PAHs in Crayons

The main ingredient of crayons is derived from petroleum, and PAH is a known harmful substance in petroleum. Therefore, PAH tests were conducted on the crayon models. The results showed that all models were not found with the 8 restricted PAHs laid out in the EU REACH Regulation. However, Germany’s voluntary GS Mark certification poses a tighter requirement on PAH levels in toys, with limits imposed on the total level of 7 PAHs in addition to the 8 restricted PAHs in the REACH Regulation.

In the 12 models of crayons, 8 were found to contain 1 to 4 types of PAHs. Amongst these, naphthalene is a possible carcinogen which is volatile and could be inhaled; phenanthrene and pyrene are allergens for the skin and respiratory tract, and may cause rashes or allergic reactions with prolonged contact; whereas benzo[ghi]perylene is hazardous to the aquatic environment and ecosystem.

From the test results, 7 models were found to contain naphthalene ranging from 0.2ppm to 1.2ppm, of which the 2 models with the highest levels (1.2ppm) exceeded the limit of the Germany safety standard (1ppm); 5 models contained pyrene levels ranging from 0.74ppm to 8.3ppm, amongst which the model with the highest level (8.3ppm) exceeded the total PAH limit (5ppm) established by Germany; 4 models were found to contain phenanthrene with levels ranging from 0.22ppm to 1.0ppm, all meeting the requirements of the German safety standard; in addition, benzo[ghi]perylene were detected in 5 models, with levels ranging from 0.24ppm to 3.2ppm, all exceeding the limit (0.2ppm) of the German safety standard.


Young children generally use their fingers or hands to directly apply the paint. Therefore, EU’s Toy Safety Directive sets up a requirement that approved embittering agents must be added into fingerpaints, to ensure children will spit out the paint due to its unpleasant bitter taste in the event that they accidently place the paint into their mouth. The results showed that over half (4) of the tested models did not contain approved embittering agents and failed to comply with the requirements of the   EN71-7 standard in the EU Toy Safety Directive.

Toxic impurities and nitrosamine were not found in any of the tested fingerpaint models, while the microbiological content and pH values of all models also complied with the EU requirements. However, upon inspection of the packaging labels, 4 models were found to lack the required standard product information or warnings respectively. The Council urges suppliers to promptly improve the product labelling.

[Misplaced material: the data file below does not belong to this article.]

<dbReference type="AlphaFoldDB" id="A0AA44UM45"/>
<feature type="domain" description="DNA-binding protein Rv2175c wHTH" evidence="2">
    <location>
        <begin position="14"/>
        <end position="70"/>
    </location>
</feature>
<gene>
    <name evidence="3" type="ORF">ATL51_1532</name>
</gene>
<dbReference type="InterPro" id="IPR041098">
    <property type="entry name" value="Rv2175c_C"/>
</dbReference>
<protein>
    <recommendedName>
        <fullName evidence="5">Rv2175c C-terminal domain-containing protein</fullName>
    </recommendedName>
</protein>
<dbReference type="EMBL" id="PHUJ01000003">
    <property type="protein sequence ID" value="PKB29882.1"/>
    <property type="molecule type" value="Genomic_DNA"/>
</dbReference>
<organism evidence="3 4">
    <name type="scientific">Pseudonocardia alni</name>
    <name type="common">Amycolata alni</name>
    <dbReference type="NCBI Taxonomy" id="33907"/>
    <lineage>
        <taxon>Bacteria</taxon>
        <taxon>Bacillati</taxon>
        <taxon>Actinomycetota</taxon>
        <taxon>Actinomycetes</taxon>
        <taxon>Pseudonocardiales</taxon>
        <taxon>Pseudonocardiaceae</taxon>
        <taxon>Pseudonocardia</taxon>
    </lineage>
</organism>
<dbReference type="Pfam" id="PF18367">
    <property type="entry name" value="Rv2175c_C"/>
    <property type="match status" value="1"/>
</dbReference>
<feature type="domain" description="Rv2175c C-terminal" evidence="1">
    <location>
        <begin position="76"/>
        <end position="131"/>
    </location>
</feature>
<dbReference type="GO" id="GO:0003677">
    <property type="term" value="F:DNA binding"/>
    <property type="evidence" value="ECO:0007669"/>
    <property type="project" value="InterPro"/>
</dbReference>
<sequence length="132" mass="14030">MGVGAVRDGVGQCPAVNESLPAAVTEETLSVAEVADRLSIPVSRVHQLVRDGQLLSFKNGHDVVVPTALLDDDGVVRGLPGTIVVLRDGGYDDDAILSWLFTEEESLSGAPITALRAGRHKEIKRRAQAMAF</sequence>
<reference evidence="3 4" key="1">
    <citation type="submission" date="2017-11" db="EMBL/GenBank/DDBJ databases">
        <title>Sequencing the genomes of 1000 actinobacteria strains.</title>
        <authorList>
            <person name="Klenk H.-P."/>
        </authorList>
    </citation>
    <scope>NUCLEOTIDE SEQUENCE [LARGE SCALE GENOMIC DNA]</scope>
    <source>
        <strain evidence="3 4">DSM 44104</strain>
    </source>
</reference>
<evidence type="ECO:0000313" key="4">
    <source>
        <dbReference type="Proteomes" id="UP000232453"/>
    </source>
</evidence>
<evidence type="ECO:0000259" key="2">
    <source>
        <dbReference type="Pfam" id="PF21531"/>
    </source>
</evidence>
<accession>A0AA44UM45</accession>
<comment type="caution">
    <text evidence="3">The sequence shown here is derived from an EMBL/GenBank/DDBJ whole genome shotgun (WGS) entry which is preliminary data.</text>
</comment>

When choosing and using children’s art materials, consumers should pay heed to the following:

  • Carefully read the instructions on the packaging and select the appropriate category based on the child’s age, muscle development, etc. For example, children under 3 years old are still under development and may have difficulty in controlling their small muscles. Therefore, it is recommended to select pens with a thicker barrel, or art supplies specially designed for young children, to allow an easier grip;
  • When selecting fingerpaints, try to fully understand the possible allergens they contain. Accompany children while they are painting –– not only it is a great family activity, but it will also lower the risk of children ingesting the paint;
  • Consider purchasing crayons with a plastic barrel which will reduce children’s direct contact with the crayons and lower the risk of ingesting harmful substances accordingly. Parents should also remind young children to not draw on their skin with crayons;
  • When using crayons, if parts of the crayon has chipped, clean and discard the fragments promptly to prevent young children from inhaling or eating them. Make sure children wash their hands and clean the desk thoroughly after use;
  • If any skin or physical discomfort occurs after using art supplies, discontinue use immediately and seek medical help.